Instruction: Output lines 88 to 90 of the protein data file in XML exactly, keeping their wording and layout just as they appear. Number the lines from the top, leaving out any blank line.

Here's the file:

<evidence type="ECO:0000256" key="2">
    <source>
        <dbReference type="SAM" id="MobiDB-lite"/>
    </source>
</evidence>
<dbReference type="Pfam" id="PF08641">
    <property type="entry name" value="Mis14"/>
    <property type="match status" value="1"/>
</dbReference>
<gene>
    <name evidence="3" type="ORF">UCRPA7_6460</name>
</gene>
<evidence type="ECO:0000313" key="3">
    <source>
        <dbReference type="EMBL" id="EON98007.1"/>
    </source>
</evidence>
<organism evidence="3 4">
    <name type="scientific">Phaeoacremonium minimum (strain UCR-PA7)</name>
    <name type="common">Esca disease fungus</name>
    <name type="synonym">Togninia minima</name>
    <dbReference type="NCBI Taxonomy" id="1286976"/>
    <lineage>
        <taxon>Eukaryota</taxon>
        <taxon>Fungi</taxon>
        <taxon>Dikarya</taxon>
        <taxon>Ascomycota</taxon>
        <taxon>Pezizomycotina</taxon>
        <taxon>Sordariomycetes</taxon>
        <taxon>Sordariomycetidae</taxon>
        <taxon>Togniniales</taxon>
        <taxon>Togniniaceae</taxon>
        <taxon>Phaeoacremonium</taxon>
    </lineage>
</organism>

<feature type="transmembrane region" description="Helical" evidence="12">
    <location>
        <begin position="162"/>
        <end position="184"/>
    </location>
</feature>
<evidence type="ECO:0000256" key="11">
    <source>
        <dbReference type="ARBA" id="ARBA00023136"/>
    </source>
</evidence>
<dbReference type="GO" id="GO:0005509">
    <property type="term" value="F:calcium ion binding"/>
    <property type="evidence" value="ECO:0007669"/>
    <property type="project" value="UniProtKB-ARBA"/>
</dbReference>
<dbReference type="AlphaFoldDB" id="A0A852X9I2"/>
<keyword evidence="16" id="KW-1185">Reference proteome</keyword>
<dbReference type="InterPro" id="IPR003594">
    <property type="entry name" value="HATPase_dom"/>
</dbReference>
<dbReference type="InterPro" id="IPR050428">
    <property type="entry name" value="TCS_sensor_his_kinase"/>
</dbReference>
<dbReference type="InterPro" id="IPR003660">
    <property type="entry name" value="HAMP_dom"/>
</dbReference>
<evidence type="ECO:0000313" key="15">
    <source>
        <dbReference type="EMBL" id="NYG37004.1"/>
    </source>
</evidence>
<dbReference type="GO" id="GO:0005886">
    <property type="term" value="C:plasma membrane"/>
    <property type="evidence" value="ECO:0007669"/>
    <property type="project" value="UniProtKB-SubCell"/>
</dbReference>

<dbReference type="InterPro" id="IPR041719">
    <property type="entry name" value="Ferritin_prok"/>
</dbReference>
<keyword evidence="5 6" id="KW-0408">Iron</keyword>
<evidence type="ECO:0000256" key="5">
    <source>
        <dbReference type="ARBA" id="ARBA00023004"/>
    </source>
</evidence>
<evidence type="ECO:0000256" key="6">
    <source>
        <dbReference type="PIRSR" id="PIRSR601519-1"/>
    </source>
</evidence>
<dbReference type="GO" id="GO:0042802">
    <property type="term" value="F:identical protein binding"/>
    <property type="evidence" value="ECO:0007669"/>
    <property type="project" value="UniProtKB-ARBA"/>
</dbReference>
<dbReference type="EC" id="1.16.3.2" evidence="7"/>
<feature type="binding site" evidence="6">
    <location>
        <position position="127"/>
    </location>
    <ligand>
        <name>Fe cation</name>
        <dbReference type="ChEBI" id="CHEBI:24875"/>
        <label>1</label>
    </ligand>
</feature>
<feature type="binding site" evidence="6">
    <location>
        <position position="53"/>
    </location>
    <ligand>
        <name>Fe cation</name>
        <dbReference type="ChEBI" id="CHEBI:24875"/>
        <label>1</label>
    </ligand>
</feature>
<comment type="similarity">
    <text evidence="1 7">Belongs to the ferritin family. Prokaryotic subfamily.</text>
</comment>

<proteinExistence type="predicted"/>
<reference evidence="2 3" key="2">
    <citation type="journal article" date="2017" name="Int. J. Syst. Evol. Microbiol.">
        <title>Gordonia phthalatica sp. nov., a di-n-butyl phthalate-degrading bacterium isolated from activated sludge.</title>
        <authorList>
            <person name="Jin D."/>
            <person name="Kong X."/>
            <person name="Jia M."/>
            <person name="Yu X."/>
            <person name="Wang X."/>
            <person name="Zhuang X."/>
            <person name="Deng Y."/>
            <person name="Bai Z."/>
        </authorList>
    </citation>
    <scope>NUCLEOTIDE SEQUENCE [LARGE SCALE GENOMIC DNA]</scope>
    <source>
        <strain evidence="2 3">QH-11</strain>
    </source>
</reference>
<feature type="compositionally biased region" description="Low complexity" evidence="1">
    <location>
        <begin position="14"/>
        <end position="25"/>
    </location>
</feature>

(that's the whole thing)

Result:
    <property type="term" value="F:identical protein binding"/>
    <property type="evidence" value="ECO:0007669"/>
    <property type="project" value="UniProtKB-ARBA"/>